Rick Moy, Chief Marketing Officer at Acalvio said: “While there’s a lot of denial about the attacks, it’s completely plausible that China did, in fact, seed certain hardware with these backdoor chips. One can imagine the liabilities that firms would rather not take on by admitting this kind of a breach. However, it is entirely within the capabilities and mission scope of nation-state intel armies to infiltrate supply chains in this way.”

Joseph Carson, chief security scientist at Thycotic said: “We are one step away from a major cyber conflict or retaliation that could result in serious implications. This could be one of the biggest hacks in history. What is clear is that it is a government behind this cyber espionage and I believe it is compromised employees with privileged access that are acting as malicious insiders selecting specific targets so the supply chain has been victim of being compromised.”

Malcolm Harkins, Chief Security and Trust Officer, Cylance: “Unfortunately the only surprising element about this attack is that it’s taken so long to be uncovered in a report.” Security Week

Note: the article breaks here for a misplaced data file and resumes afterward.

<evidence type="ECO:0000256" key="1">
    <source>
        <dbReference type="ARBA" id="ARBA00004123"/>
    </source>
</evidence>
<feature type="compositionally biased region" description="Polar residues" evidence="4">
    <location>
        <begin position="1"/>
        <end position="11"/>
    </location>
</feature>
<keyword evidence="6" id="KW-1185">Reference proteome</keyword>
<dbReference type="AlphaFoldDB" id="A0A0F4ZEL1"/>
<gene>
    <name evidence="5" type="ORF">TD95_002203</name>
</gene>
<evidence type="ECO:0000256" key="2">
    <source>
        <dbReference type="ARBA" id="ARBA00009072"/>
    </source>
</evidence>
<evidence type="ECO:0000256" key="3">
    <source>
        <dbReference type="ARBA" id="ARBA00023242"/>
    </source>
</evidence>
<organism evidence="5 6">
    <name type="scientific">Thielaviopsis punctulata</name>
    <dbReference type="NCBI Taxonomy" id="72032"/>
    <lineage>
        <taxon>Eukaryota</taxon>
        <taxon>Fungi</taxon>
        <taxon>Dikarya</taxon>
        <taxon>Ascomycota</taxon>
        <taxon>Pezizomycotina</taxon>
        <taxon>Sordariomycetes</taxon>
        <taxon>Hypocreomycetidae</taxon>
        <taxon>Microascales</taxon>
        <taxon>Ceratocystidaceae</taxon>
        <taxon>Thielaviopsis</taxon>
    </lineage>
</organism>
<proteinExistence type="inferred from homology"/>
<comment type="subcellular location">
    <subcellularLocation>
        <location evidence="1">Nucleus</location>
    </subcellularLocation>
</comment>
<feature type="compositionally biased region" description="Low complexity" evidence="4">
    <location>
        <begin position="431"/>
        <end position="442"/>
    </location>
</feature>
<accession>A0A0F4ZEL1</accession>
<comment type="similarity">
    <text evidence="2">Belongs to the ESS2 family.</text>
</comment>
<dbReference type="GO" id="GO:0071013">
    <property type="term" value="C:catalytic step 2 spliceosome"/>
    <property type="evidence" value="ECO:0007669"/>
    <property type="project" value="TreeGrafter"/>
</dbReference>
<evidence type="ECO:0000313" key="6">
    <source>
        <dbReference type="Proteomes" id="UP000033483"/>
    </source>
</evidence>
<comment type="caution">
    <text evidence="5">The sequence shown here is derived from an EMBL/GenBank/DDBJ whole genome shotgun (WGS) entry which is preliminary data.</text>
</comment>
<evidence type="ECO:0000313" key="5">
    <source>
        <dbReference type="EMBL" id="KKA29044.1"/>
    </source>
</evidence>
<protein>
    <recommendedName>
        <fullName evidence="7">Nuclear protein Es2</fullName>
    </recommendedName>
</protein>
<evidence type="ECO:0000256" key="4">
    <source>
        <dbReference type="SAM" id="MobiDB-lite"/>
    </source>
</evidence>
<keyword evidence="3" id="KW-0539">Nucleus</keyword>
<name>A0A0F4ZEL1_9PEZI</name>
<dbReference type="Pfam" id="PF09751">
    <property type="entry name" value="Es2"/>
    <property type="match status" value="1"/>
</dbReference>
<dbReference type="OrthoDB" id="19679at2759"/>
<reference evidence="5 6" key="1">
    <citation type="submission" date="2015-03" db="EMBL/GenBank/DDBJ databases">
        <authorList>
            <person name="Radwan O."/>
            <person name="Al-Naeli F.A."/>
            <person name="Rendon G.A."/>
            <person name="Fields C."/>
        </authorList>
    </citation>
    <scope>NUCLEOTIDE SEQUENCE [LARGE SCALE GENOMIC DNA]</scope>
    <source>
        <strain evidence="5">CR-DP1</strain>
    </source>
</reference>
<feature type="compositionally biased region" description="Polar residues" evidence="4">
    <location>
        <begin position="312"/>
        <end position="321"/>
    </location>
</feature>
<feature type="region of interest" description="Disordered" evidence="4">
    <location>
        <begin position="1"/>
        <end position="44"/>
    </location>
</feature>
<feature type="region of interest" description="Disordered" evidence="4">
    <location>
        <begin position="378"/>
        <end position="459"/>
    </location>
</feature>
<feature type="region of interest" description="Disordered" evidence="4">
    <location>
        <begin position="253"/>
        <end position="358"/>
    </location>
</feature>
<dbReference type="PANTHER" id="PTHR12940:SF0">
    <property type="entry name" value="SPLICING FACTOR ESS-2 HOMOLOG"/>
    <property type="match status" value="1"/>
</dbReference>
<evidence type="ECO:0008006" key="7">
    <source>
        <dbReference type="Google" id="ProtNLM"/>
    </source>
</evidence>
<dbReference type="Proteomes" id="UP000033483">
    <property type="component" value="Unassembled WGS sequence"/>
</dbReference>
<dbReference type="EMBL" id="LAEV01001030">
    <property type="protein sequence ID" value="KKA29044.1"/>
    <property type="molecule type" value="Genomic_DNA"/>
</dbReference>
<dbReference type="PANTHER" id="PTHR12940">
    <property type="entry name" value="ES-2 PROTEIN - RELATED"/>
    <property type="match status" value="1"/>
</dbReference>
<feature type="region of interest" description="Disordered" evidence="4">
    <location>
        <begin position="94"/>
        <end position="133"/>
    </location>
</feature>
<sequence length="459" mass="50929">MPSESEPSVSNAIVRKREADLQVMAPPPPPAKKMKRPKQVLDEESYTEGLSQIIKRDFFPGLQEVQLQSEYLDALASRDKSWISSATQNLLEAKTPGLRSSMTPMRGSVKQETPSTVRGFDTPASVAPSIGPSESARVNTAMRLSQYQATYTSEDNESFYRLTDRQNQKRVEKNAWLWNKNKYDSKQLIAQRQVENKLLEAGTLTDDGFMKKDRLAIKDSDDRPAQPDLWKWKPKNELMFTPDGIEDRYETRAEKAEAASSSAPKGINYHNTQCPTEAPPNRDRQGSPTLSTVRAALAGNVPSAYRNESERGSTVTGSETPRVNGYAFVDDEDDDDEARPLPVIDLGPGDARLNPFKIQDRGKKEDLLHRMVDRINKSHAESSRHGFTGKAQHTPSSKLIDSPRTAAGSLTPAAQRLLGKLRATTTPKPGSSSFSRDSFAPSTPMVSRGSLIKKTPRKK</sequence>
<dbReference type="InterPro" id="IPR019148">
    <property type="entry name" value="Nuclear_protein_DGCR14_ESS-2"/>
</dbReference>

Google is repeating the mistakes that IBM made in helping the Nazis

In the late 1930s, Thomas Watson, the founder of IBM Corp. had to decide whether to sell Hollerith card tabulating equipment to the German Nazis, at a time when they were persecuting Jews and even dropping bombs on London. Nominally, the equipment was to be used to count things like cars and cows, but it was obvious that it could also be used to count Jews. Watson did business with the Nazis even during the war and helped the Nazis with the Holocaust.

Now Google appears to be making the same mistake with China.

Google recently announced it would not help the Department of Defense with AI technology, even for purely defensive purposes.